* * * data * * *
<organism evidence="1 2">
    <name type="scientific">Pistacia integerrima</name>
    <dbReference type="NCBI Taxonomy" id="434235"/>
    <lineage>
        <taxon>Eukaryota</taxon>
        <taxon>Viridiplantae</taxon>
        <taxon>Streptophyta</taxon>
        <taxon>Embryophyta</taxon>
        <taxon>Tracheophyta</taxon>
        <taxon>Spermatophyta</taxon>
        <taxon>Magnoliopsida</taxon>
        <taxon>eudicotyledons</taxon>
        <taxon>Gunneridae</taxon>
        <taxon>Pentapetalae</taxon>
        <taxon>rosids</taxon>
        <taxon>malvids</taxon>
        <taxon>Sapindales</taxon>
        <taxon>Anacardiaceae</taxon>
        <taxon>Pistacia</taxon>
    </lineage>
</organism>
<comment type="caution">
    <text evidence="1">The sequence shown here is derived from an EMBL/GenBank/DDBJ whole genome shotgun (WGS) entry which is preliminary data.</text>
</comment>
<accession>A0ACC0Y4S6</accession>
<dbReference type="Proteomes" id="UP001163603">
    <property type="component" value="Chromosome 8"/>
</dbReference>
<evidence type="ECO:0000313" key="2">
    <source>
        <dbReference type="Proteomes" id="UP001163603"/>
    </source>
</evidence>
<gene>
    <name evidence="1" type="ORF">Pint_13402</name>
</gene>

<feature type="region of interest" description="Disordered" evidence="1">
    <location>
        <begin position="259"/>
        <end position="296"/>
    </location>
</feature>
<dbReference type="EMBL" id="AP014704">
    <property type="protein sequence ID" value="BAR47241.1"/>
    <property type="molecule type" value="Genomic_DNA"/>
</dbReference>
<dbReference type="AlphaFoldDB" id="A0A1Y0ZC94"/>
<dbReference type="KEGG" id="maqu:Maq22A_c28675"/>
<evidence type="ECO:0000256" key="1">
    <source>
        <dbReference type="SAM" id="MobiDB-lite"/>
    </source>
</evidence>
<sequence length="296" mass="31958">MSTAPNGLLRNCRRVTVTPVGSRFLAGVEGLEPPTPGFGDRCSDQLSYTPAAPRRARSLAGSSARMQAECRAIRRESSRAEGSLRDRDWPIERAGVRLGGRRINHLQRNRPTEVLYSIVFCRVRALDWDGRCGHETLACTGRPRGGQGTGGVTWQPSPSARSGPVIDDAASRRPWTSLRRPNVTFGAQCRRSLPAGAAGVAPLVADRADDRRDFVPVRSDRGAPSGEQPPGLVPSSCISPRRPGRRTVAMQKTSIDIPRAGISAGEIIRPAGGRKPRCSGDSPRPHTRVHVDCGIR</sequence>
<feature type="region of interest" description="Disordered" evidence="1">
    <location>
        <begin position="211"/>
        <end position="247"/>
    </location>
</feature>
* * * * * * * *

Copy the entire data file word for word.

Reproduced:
<organism evidence="1 2">
    <name type="scientific">Pistacia integerrima</name>
    <dbReference type="NCBI Taxonomy" id="434235"/>
    <lineage>
        <taxon>Eukaryota</taxon>
        <taxon>Viridiplantae</taxon>
        <taxon>Streptophyta</taxon>
        <taxon>Embryophyta</taxon>
        <taxon>Tracheophyta</taxon>
        <taxon>Spermatophyta</taxon>
        <taxon>Magnoliopsida</taxon>
        <taxon>eudicotyledons</taxon>
        <taxon>Gunneridae</taxon>
        <taxon>Pentapetalae</taxon>
        <taxon>rosids</taxon>
        <taxon>malvids</taxon>
        <taxon>Sapindales</taxon>
        <taxon>Anacardiaceae</taxon>
        <taxon>Pistacia</taxon>
    </lineage>
</organism>
<comment type="caution">
    <text evidence="1">The sequence shown here is derived from an EMBL/GenBank/DDBJ whole genome shotgun (WGS) entry which is preliminary data.</text>
</comment>
<accession>A0ACC0Y4S6</accession>
<dbReference type="Proteomes" id="UP001163603">
    <property type="component" value="Chromosome 8"/>
</dbReference>
<evidence type="ECO:0000313" key="2">
    <source>
        <dbReference type="Proteomes" id="UP001163603"/>
    </source>
</evidence>
<gene>
    <name evidence="1" type="ORF">Pint_13402</name>
</gene>

<feature type="region of interest" description="Disordered" evidence="1">
    <location>
        <begin position="259"/>
        <end position="296"/>
    </location>
</feature>
<dbReference type="EMBL" id="AP014704">
    <property type="protein sequence ID" value="BAR47241.1"/>
    <property type="molecule type" value="Genomic_DNA"/>
</dbReference>
<dbReference type="AlphaFoldDB" id="A0A1Y0ZC94"/>
<dbReference type="KEGG" id="maqu:Maq22A_c28675"/>
<evidence type="ECO:0000256" key="1">
    <source>
        <dbReference type="SAM" id="MobiDB-lite"/>
    </source>
</evidence>
<sequence length="296" mass="31958">MSTAPNGLLRNCRRVTVTPVGSRFLAGVEGLEPPTPGFGDRCSDQLSYTPAAPRRARSLAGSSARMQAECRAIRRESSRAEGSLRDRDWPIERAGVRLGGRRINHLQRNRPTEVLYSIVFCRVRALDWDGRCGHETLACTGRPRGGQGTGGVTWQPSPSARSGPVIDDAASRRPWTSLRRPNVTFGAQCRRSLPAGAAGVAPLVADRADDRRDFVPVRSDRGAPSGEQPPGLVPSSCISPRRPGRRTVAMQKTSIDIPRAGISAGEIIRPAGGRKPRCSGDSPRPHTRVHVDCGIR</sequence>
<feature type="region of interest" description="Disordered" evidence="1">
    <location>
        <begin position="211"/>
        <end position="247"/>
    </location>
</feature>